The second difference was the treble timbre. I found the Lionheart to be as peppy if not peppier (energetic) in the upper mids and lower treble on both these monitors when compared to the Cleopatra. However, the Lionheart had a slightly harder edge to its percussion notes whereas the Cleopatra sounded a touch more liquid or smoother in its attack.
The final difference is in the mids. To some extent, the Lionheart vocal presence and perhaps aspects of its instrumental positioning around the 1k marker (ES Grace) will seem closer and more intimate.
By comparison, the Cleopatra will sound a touch more neutral but also more open sounding with superior instrumental separation. Of the two, the Cleopatra is better for creating a sense of space and air and moves closer to the Leonidas II in that regard.
Effect Audio Thor II
The Thor II is part of EA’s Premium range and I rate it as one of the best all-rounder silver 4-wire builds in their collection for its punchy but resolving and smooth response.
It uses the same UltraFlex PVC cable jacket and 26AWG build as the Cleopatra. The Thor II it is slightly heavier with its older carbon fiber finished Y-Split barrel that is heavier and not as refined-looking as their new stainless-steel variant on the Cleopatra.
The memory wire material build is also a bit thicker and more noticeable on the Thor II compared to the low-profile finish of the Cleopatra. Lastly, the Thor II used a rubbery chin cinch compared to the higher-quality stainless-steel chin cinch of the Cleopatra.
Internally, the Cleopatra uses a higher grade UP-OCC silver material in a 7-core Litz build compared to the Thor II. Both cables use the multi-sized stranding technique for high-frequency performance improvements but the Cleopatra goes one step further with its gold ratio layering geometry build ‘borrowed’ from the flagship Leonidas II.
A few differences here and all on the plus side. Both are punchy on the low-end, something I have always like about the Thor II. However, the Thor II seems to be more of a mid-bass punch on the Empire Ears Phantom and the Cleopatra is thicker, more weighted and delivering better sub-bass power in comparison.
That additional power from the Cleopatra pairing also delivers a better level of PRaT and a more convincing bass fundamental in lower pitched instruments compared to the Thor II. You basically get a ‘juicier’ timbre from the Cleopatra compared to the drier and slightly leaner tone of the Thor II instruments.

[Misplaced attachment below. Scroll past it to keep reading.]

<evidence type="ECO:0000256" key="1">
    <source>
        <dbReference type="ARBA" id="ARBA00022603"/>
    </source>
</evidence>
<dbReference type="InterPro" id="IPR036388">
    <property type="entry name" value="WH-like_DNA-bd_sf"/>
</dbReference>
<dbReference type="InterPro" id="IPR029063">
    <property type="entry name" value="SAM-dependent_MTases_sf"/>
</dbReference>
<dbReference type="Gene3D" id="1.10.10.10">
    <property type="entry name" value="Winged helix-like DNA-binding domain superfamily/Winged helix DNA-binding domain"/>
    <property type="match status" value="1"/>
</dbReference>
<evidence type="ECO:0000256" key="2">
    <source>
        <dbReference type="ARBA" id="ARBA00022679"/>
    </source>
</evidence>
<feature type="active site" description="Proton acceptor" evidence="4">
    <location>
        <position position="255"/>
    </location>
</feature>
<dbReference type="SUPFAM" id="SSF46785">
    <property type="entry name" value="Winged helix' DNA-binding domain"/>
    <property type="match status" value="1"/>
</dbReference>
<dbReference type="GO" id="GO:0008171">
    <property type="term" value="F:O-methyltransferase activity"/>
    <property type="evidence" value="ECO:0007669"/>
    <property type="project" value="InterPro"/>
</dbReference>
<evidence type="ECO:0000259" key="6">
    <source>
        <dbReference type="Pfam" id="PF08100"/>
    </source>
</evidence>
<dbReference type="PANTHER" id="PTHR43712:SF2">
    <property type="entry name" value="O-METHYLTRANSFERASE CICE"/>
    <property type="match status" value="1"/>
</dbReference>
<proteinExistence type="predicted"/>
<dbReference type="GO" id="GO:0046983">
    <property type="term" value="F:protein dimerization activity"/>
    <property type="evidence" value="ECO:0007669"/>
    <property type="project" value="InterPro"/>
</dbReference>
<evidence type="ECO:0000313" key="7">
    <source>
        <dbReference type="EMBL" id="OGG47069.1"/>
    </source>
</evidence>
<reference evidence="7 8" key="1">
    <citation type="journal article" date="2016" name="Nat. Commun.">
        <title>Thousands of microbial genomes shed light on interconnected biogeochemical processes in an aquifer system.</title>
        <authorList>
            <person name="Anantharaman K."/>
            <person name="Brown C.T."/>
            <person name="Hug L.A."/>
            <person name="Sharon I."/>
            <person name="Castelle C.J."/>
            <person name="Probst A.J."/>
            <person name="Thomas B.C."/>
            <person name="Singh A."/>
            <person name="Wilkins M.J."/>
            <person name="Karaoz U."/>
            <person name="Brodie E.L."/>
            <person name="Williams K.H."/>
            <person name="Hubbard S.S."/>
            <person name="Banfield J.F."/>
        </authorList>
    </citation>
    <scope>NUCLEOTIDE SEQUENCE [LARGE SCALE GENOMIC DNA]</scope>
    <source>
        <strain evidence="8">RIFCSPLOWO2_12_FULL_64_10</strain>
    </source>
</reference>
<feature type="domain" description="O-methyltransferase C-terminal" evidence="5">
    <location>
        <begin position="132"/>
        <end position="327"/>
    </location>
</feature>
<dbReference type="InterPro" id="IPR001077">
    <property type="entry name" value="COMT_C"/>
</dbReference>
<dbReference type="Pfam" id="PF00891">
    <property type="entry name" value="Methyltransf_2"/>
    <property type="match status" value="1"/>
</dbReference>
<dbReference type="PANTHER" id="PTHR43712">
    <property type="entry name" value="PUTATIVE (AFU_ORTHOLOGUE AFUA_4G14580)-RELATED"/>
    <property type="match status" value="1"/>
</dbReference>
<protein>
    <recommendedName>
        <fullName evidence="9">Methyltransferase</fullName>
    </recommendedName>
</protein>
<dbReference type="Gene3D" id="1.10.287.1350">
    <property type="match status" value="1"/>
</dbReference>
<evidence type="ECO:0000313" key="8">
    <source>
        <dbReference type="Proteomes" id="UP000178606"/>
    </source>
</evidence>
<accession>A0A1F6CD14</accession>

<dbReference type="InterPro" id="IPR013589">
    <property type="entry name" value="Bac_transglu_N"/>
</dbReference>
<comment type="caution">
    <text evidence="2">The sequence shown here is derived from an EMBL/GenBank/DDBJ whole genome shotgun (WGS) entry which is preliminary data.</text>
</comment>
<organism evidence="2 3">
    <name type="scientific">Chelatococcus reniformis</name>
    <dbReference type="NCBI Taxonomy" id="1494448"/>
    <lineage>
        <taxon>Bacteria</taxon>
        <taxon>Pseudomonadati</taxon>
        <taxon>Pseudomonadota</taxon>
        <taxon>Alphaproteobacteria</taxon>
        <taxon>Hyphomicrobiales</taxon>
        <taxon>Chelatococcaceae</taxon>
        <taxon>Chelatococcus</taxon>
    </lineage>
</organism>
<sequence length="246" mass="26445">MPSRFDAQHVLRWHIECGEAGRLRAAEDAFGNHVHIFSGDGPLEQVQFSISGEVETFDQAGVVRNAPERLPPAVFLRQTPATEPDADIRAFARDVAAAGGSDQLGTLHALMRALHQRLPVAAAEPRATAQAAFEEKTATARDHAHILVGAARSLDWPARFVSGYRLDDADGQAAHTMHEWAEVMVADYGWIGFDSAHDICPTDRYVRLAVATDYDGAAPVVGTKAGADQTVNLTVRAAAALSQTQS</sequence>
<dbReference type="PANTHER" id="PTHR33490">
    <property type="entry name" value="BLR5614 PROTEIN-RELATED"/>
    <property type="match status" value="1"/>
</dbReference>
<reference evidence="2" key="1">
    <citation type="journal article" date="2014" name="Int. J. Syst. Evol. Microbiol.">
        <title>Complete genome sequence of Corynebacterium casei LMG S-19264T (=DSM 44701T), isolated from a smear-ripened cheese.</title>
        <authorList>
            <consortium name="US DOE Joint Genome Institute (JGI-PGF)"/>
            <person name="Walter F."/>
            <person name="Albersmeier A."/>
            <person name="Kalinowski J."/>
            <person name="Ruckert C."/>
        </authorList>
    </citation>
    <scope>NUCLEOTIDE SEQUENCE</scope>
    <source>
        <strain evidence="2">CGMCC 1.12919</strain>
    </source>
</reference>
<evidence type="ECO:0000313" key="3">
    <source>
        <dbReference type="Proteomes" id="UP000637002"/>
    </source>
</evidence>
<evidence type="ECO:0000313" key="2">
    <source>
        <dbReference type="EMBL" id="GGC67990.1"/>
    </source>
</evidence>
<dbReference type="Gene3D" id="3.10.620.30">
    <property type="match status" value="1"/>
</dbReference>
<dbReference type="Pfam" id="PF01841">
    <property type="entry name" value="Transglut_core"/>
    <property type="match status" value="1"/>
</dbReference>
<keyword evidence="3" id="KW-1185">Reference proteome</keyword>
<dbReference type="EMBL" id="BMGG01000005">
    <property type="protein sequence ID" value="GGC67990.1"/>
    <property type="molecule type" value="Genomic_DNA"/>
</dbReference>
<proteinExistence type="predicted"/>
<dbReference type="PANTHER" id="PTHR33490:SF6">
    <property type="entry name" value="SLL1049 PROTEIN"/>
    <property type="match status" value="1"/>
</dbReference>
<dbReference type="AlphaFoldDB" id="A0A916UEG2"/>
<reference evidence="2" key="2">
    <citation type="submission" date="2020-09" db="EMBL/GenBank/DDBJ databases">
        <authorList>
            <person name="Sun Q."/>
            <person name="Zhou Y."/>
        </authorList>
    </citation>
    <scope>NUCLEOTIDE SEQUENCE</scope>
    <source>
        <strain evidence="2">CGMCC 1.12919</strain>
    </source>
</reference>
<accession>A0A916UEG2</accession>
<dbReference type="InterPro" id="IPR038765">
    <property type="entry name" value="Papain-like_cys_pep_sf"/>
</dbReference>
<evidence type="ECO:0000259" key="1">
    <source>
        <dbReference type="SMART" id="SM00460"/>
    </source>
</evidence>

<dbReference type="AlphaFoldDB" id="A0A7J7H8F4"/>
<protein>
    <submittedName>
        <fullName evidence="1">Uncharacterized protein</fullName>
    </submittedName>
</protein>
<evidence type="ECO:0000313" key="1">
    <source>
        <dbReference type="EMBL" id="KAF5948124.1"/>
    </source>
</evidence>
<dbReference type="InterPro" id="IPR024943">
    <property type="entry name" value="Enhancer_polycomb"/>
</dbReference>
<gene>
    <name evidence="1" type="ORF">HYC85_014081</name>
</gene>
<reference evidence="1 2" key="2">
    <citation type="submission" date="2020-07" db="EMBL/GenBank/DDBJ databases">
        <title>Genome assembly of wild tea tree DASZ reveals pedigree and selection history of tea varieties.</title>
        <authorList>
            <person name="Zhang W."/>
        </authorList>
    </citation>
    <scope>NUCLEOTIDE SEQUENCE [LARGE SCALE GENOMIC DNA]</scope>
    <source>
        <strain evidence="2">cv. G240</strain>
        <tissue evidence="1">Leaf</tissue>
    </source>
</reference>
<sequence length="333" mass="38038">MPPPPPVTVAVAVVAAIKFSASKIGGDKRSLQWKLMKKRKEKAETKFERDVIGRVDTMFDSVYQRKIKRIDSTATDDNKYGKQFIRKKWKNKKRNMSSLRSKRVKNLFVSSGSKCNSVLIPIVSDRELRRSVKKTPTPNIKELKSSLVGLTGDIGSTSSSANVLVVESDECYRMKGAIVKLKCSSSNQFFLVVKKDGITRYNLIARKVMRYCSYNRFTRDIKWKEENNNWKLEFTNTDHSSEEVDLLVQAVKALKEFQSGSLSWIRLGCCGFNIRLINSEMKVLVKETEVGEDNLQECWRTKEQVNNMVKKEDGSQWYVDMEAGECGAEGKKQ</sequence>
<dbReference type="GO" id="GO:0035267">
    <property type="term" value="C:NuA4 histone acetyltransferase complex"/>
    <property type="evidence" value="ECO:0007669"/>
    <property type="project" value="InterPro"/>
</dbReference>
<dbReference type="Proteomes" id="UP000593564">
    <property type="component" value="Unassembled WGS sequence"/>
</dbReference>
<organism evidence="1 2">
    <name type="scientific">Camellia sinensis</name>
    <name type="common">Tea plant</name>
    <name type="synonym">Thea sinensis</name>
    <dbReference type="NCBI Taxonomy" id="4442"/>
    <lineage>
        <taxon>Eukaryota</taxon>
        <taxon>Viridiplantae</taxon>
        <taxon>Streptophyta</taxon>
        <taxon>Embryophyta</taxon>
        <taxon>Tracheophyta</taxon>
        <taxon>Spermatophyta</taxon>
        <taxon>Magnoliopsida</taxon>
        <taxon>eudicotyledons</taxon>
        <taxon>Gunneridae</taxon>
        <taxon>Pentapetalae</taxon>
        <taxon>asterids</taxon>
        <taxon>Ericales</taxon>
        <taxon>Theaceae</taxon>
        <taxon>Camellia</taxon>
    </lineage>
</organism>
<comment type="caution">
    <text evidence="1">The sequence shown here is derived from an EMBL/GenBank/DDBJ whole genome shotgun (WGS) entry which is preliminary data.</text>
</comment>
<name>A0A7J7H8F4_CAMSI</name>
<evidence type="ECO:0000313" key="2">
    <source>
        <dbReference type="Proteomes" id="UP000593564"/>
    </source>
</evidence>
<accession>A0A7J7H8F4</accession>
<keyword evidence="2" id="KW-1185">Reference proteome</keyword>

That timbral difference creeps up into the vocals also. You might find the Thor II perhaps a little cleaner but also a little harder with more chance of sibilance compared to the wetter richer sound of the Cleopatra vocals.
If the Cleopatra is a little more ‘silvery’ in its treble compared to the Leonidas II then the Thor II is just that compared to the Cleopatra. It is a little brighter and more forward-sounding with the Phantom so those who like something more aggressive might still want to check out the Thor II, especially for percussion timbre and presence. The Cleopatra top-end, however, sounds a little more natural to me with a bit more treble body and detail. Overall, just a bit more coherent sounding on the Phantom.
Dump everything you know about silver cables and its associated memes on being super clean, lean and bright. The Cleopatra is anything but that. It is smooth, warm in many respects, and delivering some excellent sub-bass presence and power.
It takes a nod from Thor II’s dynamic range and punchiness and simply improves on the perceived depth and weight. It pays homage to the Leonidas II with that slightly warmer tone and a more spacious midrange that allows a rich level of instrumental layering to simply breathe. It also retains excellent treble detail and body without ever coming off as too rounded or dull.
If you absolutely need the brightness, the aching neutrality and a forward high-contrasting silver sound the Cleopatra is not it. If you have a bass light monitor there is little chance the Cleopatra will really shine or show its capabilities. There is only so much it can do.
Instead, pair this cable to monitors that are capable of good bass and open sounding mids and let it play to its obvious strengths. This cable will surprise you.